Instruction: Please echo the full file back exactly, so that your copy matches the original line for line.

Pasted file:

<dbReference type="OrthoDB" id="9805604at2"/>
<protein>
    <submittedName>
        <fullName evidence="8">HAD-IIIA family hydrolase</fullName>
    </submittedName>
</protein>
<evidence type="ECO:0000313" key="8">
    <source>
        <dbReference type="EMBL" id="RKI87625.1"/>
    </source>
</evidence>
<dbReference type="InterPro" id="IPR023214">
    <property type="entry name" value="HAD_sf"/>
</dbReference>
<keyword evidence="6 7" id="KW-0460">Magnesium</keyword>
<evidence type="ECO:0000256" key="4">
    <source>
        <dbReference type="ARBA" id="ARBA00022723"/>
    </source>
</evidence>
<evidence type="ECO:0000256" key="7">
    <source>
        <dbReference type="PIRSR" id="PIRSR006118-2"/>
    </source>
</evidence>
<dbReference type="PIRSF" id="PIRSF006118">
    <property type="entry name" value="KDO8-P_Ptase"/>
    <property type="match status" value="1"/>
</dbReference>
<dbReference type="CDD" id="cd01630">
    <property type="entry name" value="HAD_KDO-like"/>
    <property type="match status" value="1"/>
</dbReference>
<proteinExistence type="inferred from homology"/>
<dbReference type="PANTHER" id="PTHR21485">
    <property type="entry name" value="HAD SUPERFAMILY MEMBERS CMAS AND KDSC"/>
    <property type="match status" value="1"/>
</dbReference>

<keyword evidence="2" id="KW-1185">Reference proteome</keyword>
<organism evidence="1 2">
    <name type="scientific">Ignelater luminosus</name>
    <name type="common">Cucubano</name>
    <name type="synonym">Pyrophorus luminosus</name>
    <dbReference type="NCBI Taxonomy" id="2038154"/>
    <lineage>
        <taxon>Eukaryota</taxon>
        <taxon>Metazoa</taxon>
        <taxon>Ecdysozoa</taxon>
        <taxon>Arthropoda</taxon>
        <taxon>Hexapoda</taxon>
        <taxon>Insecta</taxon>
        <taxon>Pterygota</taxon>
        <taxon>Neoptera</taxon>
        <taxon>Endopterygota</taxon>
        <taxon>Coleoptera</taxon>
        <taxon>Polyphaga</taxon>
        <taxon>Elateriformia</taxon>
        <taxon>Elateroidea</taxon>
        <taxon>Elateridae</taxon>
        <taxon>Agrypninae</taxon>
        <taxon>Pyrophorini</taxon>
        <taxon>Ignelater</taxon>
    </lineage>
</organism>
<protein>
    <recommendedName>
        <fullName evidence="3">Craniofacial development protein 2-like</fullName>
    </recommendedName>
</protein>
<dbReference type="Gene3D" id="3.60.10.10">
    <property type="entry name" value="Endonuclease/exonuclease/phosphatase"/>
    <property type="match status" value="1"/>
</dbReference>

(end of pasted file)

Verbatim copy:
<dbReference type="OrthoDB" id="9805604at2"/>
<protein>
    <submittedName>
        <fullName evidence="8">HAD-IIIA family hydrolase</fullName>
    </submittedName>
</protein>
<evidence type="ECO:0000313" key="8">
    <source>
        <dbReference type="EMBL" id="RKI87625.1"/>
    </source>
</evidence>
<dbReference type="InterPro" id="IPR023214">
    <property type="entry name" value="HAD_sf"/>
</dbReference>
<keyword evidence="6 7" id="KW-0460">Magnesium</keyword>
<evidence type="ECO:0000256" key="4">
    <source>
        <dbReference type="ARBA" id="ARBA00022723"/>
    </source>
</evidence>
<evidence type="ECO:0000256" key="7">
    <source>
        <dbReference type="PIRSR" id="PIRSR006118-2"/>
    </source>
</evidence>
<dbReference type="PIRSF" id="PIRSF006118">
    <property type="entry name" value="KDO8-P_Ptase"/>
    <property type="match status" value="1"/>
</dbReference>
<dbReference type="CDD" id="cd01630">
    <property type="entry name" value="HAD_KDO-like"/>
    <property type="match status" value="1"/>
</dbReference>
<proteinExistence type="inferred from homology"/>
<dbReference type="PANTHER" id="PTHR21485">
    <property type="entry name" value="HAD SUPERFAMILY MEMBERS CMAS AND KDSC"/>
    <property type="match status" value="1"/>
</dbReference>

<keyword evidence="2" id="KW-1185">Reference proteome</keyword>
<organism evidence="1 2">
    <name type="scientific">Ignelater luminosus</name>
    <name type="common">Cucubano</name>
    <name type="synonym">Pyrophorus luminosus</name>
    <dbReference type="NCBI Taxonomy" id="2038154"/>
    <lineage>
        <taxon>Eukaryota</taxon>
        <taxon>Metazoa</taxon>
        <taxon>Ecdysozoa</taxon>
        <taxon>Arthropoda</taxon>
        <taxon>Hexapoda</taxon>
        <taxon>Insecta</taxon>
        <taxon>Pterygota</taxon>
        <taxon>Neoptera</taxon>
        <taxon>Endopterygota</taxon>
        <taxon>Coleoptera</taxon>
        <taxon>Polyphaga</taxon>
        <taxon>Elateriformia</taxon>
        <taxon>Elateroidea</taxon>
        <taxon>Elateridae</taxon>
        <taxon>Agrypninae</taxon>
        <taxon>Pyrophorini</taxon>
        <taxon>Ignelater</taxon>
    </lineage>
</organism>
<protein>
    <recommendedName>
        <fullName evidence="3">Craniofacial development protein 2-like</fullName>
    </recommendedName>
</protein>
<dbReference type="Gene3D" id="3.60.10.10">
    <property type="entry name" value="Endonuclease/exonuclease/phosphatase"/>
    <property type="match status" value="1"/>
</dbReference>